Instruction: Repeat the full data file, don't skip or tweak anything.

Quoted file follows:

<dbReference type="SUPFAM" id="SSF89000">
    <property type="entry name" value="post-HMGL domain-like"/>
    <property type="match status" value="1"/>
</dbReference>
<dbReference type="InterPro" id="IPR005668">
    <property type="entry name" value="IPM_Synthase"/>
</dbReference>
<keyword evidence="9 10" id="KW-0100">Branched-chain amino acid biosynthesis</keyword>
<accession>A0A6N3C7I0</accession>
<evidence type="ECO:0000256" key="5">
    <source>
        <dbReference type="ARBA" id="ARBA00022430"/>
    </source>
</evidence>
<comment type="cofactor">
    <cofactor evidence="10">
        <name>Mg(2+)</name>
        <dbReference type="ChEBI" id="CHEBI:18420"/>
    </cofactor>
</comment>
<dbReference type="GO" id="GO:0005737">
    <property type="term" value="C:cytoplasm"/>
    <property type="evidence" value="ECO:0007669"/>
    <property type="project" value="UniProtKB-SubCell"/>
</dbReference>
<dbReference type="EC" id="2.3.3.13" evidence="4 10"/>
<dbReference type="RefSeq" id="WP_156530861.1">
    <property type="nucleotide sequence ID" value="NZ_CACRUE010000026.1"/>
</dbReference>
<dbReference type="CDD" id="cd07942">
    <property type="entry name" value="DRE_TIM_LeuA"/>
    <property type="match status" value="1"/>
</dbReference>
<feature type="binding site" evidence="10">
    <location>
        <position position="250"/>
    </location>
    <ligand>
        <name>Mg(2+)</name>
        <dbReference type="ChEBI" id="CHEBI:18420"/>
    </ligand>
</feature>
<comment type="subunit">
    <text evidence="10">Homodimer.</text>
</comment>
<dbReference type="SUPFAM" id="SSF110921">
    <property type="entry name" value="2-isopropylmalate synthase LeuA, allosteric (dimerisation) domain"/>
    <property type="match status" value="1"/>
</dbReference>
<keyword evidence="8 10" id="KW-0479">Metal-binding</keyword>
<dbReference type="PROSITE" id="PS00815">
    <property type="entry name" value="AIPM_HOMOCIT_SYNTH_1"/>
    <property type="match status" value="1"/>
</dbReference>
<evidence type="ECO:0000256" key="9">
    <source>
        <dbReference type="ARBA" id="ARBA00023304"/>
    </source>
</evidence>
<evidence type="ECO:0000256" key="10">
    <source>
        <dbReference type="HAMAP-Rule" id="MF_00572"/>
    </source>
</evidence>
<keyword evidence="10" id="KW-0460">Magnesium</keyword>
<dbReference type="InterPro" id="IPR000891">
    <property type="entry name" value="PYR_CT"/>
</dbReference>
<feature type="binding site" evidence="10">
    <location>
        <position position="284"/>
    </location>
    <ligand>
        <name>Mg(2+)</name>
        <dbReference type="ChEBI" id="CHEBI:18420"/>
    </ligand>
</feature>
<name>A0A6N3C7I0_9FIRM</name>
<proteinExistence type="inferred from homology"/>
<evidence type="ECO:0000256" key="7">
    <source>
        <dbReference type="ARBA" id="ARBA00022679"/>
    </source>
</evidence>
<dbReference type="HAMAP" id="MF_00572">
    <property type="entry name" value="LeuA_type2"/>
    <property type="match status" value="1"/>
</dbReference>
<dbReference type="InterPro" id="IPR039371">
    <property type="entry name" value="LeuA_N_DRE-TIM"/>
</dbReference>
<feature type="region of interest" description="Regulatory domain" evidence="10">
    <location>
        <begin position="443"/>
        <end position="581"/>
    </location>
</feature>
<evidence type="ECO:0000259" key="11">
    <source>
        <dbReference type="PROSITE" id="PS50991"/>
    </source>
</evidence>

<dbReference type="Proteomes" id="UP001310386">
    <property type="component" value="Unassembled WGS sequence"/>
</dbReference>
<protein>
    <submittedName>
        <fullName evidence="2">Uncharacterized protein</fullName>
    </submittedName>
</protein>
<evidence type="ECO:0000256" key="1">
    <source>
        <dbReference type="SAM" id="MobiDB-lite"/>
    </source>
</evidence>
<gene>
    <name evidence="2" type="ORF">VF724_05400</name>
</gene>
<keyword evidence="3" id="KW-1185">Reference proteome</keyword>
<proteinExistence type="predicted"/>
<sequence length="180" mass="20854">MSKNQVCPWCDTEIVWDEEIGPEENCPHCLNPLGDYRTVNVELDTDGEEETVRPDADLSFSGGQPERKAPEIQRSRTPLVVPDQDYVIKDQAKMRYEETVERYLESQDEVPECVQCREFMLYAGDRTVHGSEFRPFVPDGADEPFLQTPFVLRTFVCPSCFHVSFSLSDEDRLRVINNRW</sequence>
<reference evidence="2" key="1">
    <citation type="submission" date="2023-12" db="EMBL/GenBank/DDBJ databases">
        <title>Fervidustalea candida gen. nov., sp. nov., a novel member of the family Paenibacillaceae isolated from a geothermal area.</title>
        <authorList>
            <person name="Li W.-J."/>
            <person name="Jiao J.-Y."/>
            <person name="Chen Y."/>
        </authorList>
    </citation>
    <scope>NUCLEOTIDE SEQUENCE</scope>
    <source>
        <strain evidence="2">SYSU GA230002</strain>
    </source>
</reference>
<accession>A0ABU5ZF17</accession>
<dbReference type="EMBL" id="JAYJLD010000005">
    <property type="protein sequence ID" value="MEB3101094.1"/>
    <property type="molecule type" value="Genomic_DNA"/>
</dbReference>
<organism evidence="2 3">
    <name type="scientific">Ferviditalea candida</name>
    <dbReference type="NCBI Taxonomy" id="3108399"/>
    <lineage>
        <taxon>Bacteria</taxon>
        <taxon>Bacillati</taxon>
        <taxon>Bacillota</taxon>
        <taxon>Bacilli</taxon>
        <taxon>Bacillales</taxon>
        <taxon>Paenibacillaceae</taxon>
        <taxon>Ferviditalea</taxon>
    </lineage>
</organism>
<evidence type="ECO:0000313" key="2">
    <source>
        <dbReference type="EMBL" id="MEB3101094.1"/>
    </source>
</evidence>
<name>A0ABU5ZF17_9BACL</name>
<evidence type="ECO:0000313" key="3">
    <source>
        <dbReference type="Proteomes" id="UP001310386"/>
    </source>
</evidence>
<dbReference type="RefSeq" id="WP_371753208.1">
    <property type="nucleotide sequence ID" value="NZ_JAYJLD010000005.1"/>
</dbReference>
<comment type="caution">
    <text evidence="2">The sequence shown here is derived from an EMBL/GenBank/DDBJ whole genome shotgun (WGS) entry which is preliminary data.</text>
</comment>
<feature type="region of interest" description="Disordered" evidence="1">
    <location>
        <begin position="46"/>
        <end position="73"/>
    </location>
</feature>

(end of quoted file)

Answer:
<dbReference type="SUPFAM" id="SSF89000">
    <property type="entry name" value="post-HMGL domain-like"/>
    <property type="match status" value="1"/>
</dbReference>
<dbReference type="InterPro" id="IPR005668">
    <property type="entry name" value="IPM_Synthase"/>
</dbReference>
<keyword evidence="9 10" id="KW-0100">Branched-chain amino acid biosynthesis</keyword>
<accession>A0A6N3C7I0</accession>
<evidence type="ECO:0000256" key="5">
    <source>
        <dbReference type="ARBA" id="ARBA00022430"/>
    </source>
</evidence>
<comment type="cofactor">
    <cofactor evidence="10">
        <name>Mg(2+)</name>
        <dbReference type="ChEBI" id="CHEBI:18420"/>
    </cofactor>
</comment>
<dbReference type="GO" id="GO:0005737">
    <property type="term" value="C:cytoplasm"/>
    <property type="evidence" value="ECO:0007669"/>
    <property type="project" value="UniProtKB-SubCell"/>
</dbReference>
<dbReference type="EC" id="2.3.3.13" evidence="4 10"/>
<dbReference type="RefSeq" id="WP_156530861.1">
    <property type="nucleotide sequence ID" value="NZ_CACRUE010000026.1"/>
</dbReference>
<dbReference type="CDD" id="cd07942">
    <property type="entry name" value="DRE_TIM_LeuA"/>
    <property type="match status" value="1"/>
</dbReference>
<feature type="binding site" evidence="10">
    <location>
        <position position="250"/>
    </location>
    <ligand>
        <name>Mg(2+)</name>
        <dbReference type="ChEBI" id="CHEBI:18420"/>
    </ligand>
</feature>
<comment type="subunit">
    <text evidence="10">Homodimer.</text>
</comment>
<dbReference type="SUPFAM" id="SSF110921">
    <property type="entry name" value="2-isopropylmalate synthase LeuA, allosteric (dimerisation) domain"/>
    <property type="match status" value="1"/>
</dbReference>
<keyword evidence="8 10" id="KW-0479">Metal-binding</keyword>
<dbReference type="PROSITE" id="PS00815">
    <property type="entry name" value="AIPM_HOMOCIT_SYNTH_1"/>
    <property type="match status" value="1"/>
</dbReference>
<evidence type="ECO:0000256" key="9">
    <source>
        <dbReference type="ARBA" id="ARBA00023304"/>
    </source>
</evidence>
<evidence type="ECO:0000256" key="10">
    <source>
        <dbReference type="HAMAP-Rule" id="MF_00572"/>
    </source>
</evidence>
<keyword evidence="10" id="KW-0460">Magnesium</keyword>
<dbReference type="InterPro" id="IPR000891">
    <property type="entry name" value="PYR_CT"/>
</dbReference>
<feature type="binding site" evidence="10">
    <location>
        <position position="284"/>
    </location>
    <ligand>
        <name>Mg(2+)</name>
        <dbReference type="ChEBI" id="CHEBI:18420"/>
    </ligand>
</feature>
<name>A0A6N3C7I0_9FIRM</name>
<proteinExistence type="inferred from homology"/>
<evidence type="ECO:0000256" key="7">
    <source>
        <dbReference type="ARBA" id="ARBA00022679"/>
    </source>
</evidence>
<dbReference type="HAMAP" id="MF_00572">
    <property type="entry name" value="LeuA_type2"/>
    <property type="match status" value="1"/>
</dbReference>
<dbReference type="InterPro" id="IPR039371">
    <property type="entry name" value="LeuA_N_DRE-TIM"/>
</dbReference>
<feature type="region of interest" description="Regulatory domain" evidence="10">
    <location>
        <begin position="443"/>
        <end position="581"/>
    </location>
</feature>
<evidence type="ECO:0000259" key="11">
    <source>
        <dbReference type="PROSITE" id="PS50991"/>
    </source>
</evidence>

<dbReference type="Proteomes" id="UP001310386">
    <property type="component" value="Unassembled WGS sequence"/>
</dbReference>
<protein>
    <submittedName>
        <fullName evidence="2">Uncharacterized protein</fullName>
    </submittedName>
</protein>
<evidence type="ECO:0000256" key="1">
    <source>
        <dbReference type="SAM" id="MobiDB-lite"/>
    </source>
</evidence>
<gene>
    <name evidence="2" type="ORF">VF724_05400</name>
</gene>
<keyword evidence="3" id="KW-1185">Reference proteome</keyword>
<proteinExistence type="predicted"/>
<sequence length="180" mass="20854">MSKNQVCPWCDTEIVWDEEIGPEENCPHCLNPLGDYRTVNVELDTDGEEETVRPDADLSFSGGQPERKAPEIQRSRTPLVVPDQDYVIKDQAKMRYEETVERYLESQDEVPECVQCREFMLYAGDRTVHGSEFRPFVPDGADEPFLQTPFVLRTFVCPSCFHVSFSLSDEDRLRVINNRW</sequence>
<reference evidence="2" key="1">
    <citation type="submission" date="2023-12" db="EMBL/GenBank/DDBJ databases">
        <title>Fervidustalea candida gen. nov., sp. nov., a novel member of the family Paenibacillaceae isolated from a geothermal area.</title>
        <authorList>
            <person name="Li W.-J."/>
            <person name="Jiao J.-Y."/>
            <person name="Chen Y."/>
        </authorList>
    </citation>
    <scope>NUCLEOTIDE SEQUENCE</scope>
    <source>
        <strain evidence="2">SYSU GA230002</strain>
    </source>
</reference>
<accession>A0ABU5ZF17</accession>
<dbReference type="EMBL" id="JAYJLD010000005">
    <property type="protein sequence ID" value="MEB3101094.1"/>
    <property type="molecule type" value="Genomic_DNA"/>
</dbReference>
<organism evidence="2 3">
    <name type="scientific">Ferviditalea candida</name>
    <dbReference type="NCBI Taxonomy" id="3108399"/>
    <lineage>
        <taxon>Bacteria</taxon>
        <taxon>Bacillati</taxon>
        <taxon>Bacillota</taxon>
        <taxon>Bacilli</taxon>
        <taxon>Bacillales</taxon>
        <taxon>Paenibacillaceae</taxon>
        <taxon>Ferviditalea</taxon>
    </lineage>
</organism>
<evidence type="ECO:0000313" key="2">
    <source>
        <dbReference type="EMBL" id="MEB3101094.1"/>
    </source>
</evidence>
<name>A0ABU5ZF17_9BACL</name>
<evidence type="ECO:0000313" key="3">
    <source>
        <dbReference type="Proteomes" id="UP001310386"/>
    </source>
</evidence>
<dbReference type="RefSeq" id="WP_371753208.1">
    <property type="nucleotide sequence ID" value="NZ_JAYJLD010000005.1"/>
</dbReference>
<comment type="caution">
    <text evidence="2">The sequence shown here is derived from an EMBL/GenBank/DDBJ whole genome shotgun (WGS) entry which is preliminary data.</text>
</comment>
<feature type="region of interest" description="Disordered" evidence="1">
    <location>
        <begin position="46"/>
        <end position="73"/>
    </location>
</feature>